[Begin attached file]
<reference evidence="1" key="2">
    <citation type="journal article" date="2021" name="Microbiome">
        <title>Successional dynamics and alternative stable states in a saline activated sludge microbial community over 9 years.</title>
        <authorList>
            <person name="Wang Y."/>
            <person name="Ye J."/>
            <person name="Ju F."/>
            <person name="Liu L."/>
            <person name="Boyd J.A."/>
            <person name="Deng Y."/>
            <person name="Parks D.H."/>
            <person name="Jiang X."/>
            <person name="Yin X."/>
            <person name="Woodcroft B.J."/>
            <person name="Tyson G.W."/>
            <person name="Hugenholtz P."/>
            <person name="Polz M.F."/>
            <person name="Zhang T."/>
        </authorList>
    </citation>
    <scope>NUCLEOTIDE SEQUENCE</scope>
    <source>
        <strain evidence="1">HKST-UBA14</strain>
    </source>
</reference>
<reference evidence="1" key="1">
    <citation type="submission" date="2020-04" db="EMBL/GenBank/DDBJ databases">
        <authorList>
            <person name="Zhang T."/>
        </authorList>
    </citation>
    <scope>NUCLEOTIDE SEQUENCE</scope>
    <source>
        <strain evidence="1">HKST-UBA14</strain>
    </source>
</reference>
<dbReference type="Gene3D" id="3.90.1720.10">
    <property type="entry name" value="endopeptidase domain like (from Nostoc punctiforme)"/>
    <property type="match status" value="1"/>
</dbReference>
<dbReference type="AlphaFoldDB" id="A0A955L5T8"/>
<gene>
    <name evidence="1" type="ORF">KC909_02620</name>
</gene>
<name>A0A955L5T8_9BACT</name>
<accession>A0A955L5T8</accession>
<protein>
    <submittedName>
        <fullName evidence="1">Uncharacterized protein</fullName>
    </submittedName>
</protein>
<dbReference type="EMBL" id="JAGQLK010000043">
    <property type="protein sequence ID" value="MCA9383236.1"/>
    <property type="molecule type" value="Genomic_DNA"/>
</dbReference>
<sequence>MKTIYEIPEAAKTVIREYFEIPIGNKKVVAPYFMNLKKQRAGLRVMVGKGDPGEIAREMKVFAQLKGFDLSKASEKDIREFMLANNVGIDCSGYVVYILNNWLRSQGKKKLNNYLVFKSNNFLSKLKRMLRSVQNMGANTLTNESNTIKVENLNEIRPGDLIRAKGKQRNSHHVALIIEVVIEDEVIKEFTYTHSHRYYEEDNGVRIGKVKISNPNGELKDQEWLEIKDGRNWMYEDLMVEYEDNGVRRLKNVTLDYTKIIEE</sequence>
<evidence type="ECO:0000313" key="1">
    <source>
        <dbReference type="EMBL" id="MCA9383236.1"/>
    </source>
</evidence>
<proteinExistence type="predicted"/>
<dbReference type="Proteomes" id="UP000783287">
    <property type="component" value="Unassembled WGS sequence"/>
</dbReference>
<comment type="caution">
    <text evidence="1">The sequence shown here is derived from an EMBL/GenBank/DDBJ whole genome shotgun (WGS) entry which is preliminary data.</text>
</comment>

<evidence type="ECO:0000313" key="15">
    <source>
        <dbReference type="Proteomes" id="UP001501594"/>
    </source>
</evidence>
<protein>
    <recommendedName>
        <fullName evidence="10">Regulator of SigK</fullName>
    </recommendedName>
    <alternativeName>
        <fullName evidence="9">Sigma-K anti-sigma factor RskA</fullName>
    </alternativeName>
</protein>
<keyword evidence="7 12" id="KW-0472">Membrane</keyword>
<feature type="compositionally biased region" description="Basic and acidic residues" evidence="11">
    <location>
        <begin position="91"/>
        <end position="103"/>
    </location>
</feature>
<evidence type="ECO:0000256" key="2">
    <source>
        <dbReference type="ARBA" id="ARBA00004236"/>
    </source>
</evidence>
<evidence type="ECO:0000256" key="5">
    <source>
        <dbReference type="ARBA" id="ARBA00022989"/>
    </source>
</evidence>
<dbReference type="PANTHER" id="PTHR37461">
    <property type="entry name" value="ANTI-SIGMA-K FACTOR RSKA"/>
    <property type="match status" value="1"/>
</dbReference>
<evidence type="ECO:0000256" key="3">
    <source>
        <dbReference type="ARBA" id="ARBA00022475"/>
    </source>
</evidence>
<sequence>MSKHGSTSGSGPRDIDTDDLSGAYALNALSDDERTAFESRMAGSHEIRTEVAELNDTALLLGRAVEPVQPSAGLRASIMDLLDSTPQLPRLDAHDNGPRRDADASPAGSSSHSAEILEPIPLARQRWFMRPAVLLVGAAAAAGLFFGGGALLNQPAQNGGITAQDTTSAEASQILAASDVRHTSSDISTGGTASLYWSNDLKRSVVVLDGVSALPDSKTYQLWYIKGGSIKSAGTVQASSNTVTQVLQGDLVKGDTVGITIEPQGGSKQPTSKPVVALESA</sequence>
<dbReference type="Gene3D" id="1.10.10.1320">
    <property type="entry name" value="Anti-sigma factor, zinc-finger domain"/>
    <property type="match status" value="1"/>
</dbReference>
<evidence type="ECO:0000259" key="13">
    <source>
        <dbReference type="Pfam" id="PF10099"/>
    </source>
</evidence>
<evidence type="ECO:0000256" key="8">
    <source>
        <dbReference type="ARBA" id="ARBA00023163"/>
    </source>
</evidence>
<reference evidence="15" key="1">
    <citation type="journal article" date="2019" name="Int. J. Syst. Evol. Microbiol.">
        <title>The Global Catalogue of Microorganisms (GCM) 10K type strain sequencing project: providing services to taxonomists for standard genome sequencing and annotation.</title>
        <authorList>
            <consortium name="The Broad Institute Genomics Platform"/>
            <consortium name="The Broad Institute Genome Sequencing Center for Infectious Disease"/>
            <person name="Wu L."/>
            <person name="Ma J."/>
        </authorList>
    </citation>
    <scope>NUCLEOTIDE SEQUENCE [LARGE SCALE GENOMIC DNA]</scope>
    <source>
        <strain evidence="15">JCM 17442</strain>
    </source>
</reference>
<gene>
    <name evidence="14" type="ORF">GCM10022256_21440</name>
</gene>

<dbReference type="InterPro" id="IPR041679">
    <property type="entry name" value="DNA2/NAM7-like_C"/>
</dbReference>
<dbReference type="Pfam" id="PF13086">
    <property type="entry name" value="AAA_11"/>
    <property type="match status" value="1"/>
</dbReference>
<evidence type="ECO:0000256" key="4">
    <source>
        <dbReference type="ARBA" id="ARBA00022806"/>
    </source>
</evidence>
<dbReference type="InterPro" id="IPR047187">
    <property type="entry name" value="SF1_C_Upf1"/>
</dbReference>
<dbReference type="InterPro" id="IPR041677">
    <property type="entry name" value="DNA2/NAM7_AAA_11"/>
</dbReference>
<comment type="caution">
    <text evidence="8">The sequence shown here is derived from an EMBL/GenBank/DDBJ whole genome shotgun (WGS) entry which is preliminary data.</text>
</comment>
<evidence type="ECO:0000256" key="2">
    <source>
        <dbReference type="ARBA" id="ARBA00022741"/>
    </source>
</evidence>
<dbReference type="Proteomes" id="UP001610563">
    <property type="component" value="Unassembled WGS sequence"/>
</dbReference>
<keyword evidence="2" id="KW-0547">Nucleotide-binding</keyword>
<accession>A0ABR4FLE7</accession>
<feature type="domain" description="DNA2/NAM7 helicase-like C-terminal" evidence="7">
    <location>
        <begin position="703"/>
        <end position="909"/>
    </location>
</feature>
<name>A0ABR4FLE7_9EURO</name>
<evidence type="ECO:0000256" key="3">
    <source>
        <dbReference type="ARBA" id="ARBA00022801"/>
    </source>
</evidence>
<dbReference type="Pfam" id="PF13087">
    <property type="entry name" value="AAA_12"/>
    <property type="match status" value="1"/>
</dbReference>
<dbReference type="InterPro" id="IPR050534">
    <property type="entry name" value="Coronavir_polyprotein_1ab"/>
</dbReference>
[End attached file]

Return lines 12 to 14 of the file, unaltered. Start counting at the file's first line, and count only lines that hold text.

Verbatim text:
            <person name="Jiang X."/>
            <person name="Yin X."/>
            <person name="Woodcroft B.J."/>